Archdiocese Nears Accord in Abuse Suits

March 6, 2002

By PAM BELLUCK

New York Times


BOSTON, March 5 - The Archdiocese of Boston has tentatively
agreed to pay $20 million to $30 million to settle scores
of cases against a former priest accused of molesting
nearly 200 children in six parishes over 30 years.

The agreement, which has yet to be completed, would resolve
most of the lawsuits that seek to hold the archdiocese, and
in some cases Cardinal Bernard F. Law, responsible for the
actions of priests accused of sexually abusing children.

The agreement, first reported in The Boston Globe, would
settle 84 lawsuits involving John J. Geoghan, 66, a
defrocked priest who was shuttled from parish to parish by
archdiocesan officials, though they knew about his history
of pedophilia. That would leave four other lawsuits against
Mr. Geoghan and 48 lawsuits against other priests
unresolved.

The Geoghan case and disclosures about how the church
handled it have created a scandal over pedophile priests in
Boston, one that is having reverberations in dioceses
around the country. Since January, Cardinal Law, the
nation's senior Catholic leader, has apologized twice for
allowing Father Geoghan to be placed in a parish in 1984
when the cardinal knew of his pedophile past.

The archdiocese has since turned over to prosecutors the
names of nearly 90 priests accused of sexually abusing
children in the last 50 years. Ten priests were still in
active ministry, though suspended from parishes.

Other dioceses, including Philadelphia, Los Angeles and St.
Louis, have suspended priests in response to the scandal in
Boston and have given prosecutors the names of priests
accused of abuse.

The scandal has also brought calls in Boston for the
resignation of Cardinal Law, and polls have indicated that
a majority of Catholics believe that the archdiocese
covered up cases of abuse by priests. The cardinal has
repeatedly said in recent weeks that he will not step down.


The tentative agreement in the Geoghan case would give 86
plaintiffs in the 84 lawsuits $232,000 to $348,000 each.
The awards for each plaintiff would be decided by a
mediator, and for the agreement to be final, each plaintiff
and the 17 defendants, including the cardinal, must approve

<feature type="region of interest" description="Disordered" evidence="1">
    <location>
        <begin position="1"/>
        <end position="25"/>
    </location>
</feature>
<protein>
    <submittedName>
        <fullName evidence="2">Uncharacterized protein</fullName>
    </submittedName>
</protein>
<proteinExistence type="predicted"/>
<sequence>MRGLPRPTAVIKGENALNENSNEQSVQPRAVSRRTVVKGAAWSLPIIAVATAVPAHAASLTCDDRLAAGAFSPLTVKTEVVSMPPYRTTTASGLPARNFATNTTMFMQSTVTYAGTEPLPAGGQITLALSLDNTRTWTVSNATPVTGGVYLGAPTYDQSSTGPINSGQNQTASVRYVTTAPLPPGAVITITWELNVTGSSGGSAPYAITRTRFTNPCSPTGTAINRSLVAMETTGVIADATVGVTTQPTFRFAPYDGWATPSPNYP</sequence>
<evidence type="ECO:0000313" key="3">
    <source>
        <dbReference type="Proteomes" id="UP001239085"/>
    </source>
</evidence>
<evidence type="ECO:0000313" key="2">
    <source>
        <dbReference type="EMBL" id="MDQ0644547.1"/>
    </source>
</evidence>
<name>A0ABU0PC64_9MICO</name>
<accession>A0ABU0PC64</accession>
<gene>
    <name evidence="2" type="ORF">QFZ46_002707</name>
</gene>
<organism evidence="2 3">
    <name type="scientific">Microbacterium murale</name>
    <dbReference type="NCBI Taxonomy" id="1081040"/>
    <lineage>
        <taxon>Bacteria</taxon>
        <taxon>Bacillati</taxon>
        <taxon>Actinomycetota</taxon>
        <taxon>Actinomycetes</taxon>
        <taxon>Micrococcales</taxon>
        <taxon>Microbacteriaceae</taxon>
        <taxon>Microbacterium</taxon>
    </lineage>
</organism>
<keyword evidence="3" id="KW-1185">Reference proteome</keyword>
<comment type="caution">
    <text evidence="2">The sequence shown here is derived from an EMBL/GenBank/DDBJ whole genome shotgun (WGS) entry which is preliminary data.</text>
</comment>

the terms.

Some plaintiffs have more serious complaints than others,
and would receive larger sums. Twelve plaintiffs are
parents of children who say they were abused, and they
would receive smaller settlements.

The archdiocese has already settled about 100 cases against
Mr. Geoghan for about $15 million.

Mitchell Garabedian, the lawyer for the 86 plaintiffs, said
he had been trying to negotiate a settlement for 11 months.
He would not discuss the terms of the tentative agreement,
except to say that unlike the previous settlements in the
Geoghan case, this one would not prevent the parties from
discussing the case.

"They won't have confidentiality requirements if I have
anything to do with it," Mr. Garabedian said.

Archdiocesan officials also declined to discuss the
specifics of the agreement. One person with knowledge of
the church's side of the negotiations said "a great many
issues" needed to be resolved in a meeting between lawyers
that began this afternoon. The meeting ended without
resolution of all of them.

"We're close," Mr. Garabedian said.

Donna M. Morrissey,
an archdiocesan spokeswoman, said: "We want to come to a
fair and just resolution of these cases as quickly as
possible, one that is in the best interests of the victims.
We believe that all the parties are working in good faith."


The tentative agreement was reached as Mr. Garabedian
sought this week for the fourth time to depose Cardinal Law
in the Geoghan cases. The person with knowledge of the
archdiocesan position said that the cardinal would not be
deposed if a settlement was near.

Mr. Geoghan does not have a lawyer in the civil cases and
has not contested the allegations. Last month, he began
serving a 9- to 10- year sentence for fondling a 10-year-
old boy. He faces two more trials on sexual abuse charges.

One plaintiff in the Geoghan case said tonight that he was
not impressed with the dollar amount of the tentative
agreement.

"When you talk about $250,000 for years of going over this
in my mind, that's peanuts to me," said Ralph DelVecchio,
45, who said Mr. Geoghan molested him when he was 10 or 11
years old. On the other hand, Mr. DelVecchio said, "How
does anybody put a price on the whole thing?"

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